Today we’re finally getting around to review another of AMD’s latest generation mobile GPUs, the Radeon RX 6600M. Months ago we checked out the RX 6800M, AMD’s top discrete graphics option for laptop gaming, but it’s been a bit harder to find the RX 6600M for us to test until now, so better late than never.
The Radeon RX 6600M is part of AMD’s RX 6000 mobile series, which comprises only three GPUs: the 6800M and 6700M – which use AMD’s Navi 22 die that we've also seen in the desktop RX 6700XT – and the 6600M, which uses Navi 23. It's not easy to find these GPUs on the market, especially the Navi 22 designs. As far as we're aware the 6800M is only used in the Asus ROG Strix line, and the 6700M is found in the MSI Delta, and that’s about it. For the RX 6600M that we’re looking at today, we've found at least a few choices from different vendors.
AMD is using the same die configuration for the 6600M as the RX 6600 on the desktop, in that we’re getting 28 compute units for a total of 1792 stream processors. The full version of Navi 23 is used exclusively for the RX 6600 XT desktop GPU, so the 6600M is a cut down version. It is, however, clocked relatively high for a mobile part, with a “game clock” of 2177 MHz – that’s the frequency AMD expects the GPU to run at in games at the highest power level and a little higher than the RX 6600 desktop card.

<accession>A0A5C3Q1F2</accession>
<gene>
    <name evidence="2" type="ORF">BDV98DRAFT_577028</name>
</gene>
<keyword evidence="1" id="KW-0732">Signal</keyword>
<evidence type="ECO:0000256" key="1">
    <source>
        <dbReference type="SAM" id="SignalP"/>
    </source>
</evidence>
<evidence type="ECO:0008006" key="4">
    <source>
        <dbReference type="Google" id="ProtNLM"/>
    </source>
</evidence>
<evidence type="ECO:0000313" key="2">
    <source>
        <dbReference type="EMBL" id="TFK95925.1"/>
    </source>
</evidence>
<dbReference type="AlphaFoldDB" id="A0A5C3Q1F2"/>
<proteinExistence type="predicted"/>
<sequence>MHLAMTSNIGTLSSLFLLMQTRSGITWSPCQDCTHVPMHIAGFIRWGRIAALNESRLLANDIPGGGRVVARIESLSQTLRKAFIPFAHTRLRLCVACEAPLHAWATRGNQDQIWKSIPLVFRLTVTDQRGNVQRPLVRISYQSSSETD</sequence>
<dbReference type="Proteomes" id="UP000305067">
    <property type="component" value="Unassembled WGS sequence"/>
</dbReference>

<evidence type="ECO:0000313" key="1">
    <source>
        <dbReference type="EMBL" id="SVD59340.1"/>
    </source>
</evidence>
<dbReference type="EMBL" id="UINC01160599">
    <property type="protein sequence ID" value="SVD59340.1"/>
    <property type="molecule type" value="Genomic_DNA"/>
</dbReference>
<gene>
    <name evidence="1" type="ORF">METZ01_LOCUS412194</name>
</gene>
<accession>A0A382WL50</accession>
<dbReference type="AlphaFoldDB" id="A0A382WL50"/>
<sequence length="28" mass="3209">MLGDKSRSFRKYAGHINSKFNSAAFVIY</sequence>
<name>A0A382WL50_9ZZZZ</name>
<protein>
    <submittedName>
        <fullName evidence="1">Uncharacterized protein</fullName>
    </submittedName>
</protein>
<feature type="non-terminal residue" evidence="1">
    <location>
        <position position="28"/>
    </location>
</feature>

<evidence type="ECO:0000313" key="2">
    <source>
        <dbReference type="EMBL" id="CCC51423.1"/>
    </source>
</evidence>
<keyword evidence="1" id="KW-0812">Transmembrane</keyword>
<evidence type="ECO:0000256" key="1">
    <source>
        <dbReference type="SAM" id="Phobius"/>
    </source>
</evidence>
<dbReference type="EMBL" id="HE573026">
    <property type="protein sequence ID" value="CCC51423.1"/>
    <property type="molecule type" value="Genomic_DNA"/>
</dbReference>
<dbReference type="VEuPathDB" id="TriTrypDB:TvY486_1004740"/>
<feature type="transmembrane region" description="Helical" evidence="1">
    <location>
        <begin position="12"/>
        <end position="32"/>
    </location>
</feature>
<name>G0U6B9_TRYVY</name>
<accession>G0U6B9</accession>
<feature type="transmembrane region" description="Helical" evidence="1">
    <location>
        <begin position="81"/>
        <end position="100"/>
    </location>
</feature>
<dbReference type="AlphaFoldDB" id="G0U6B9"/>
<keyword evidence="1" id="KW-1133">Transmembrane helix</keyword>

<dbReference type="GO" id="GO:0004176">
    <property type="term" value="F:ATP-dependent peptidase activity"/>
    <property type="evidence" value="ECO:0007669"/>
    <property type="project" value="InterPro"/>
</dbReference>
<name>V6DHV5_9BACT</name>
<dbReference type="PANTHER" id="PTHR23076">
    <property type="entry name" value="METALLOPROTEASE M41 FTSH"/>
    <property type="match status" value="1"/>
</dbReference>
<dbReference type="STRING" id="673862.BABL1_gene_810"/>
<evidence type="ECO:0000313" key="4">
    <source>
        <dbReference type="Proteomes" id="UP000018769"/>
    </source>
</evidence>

As for the memory subsystem, AMD is including 8 GB of GDDR6 running at 14 Gbps over a 128-bit bus, delivering up to 224 GB/s of memory bandwidth. There’s also 32MB of Infinity Cache on the GPU itself. In the case of power requirements, AMD lists this GPU at up to 100W, although every laptop using it so far is a SmartShift design where the total power capabilities of the system are shared between the CPU and GPU. So far in practice we’ve seen power sit between 75 and 100W in most games, though usually in the higher part of that range.
AMD is clearly targeting Nvidia’s GeForce RTX 3060 Laptop GPU with the 6600M, with both GPUs occupying the same class of systems and on occasion you can find the exact same laptop design with either AMD or Nvidia GPUs. The 6600M has a larger VRAM buffer (8GB vs 6GB), but also lacks some of the features of the RTX 3060, like DLSS and more mature ray tracing support.
The test system we are using today for this mobile GPU review is the Lenovo Legion 5. Our unit is configured with an AMD Ryzen 7 5800H processor and the RX 6600M running with SmartShift, plus 16GB of dual-channel DDR4-3200 memory. Lenovo ships this laptop with the slower variant of 8GB DIMMs you can get, so I swapped those out for the ‘standard’ speed DDR4 memory we’ve been using across every laptop we test, allowing us to make a more apples-to-apples comparison.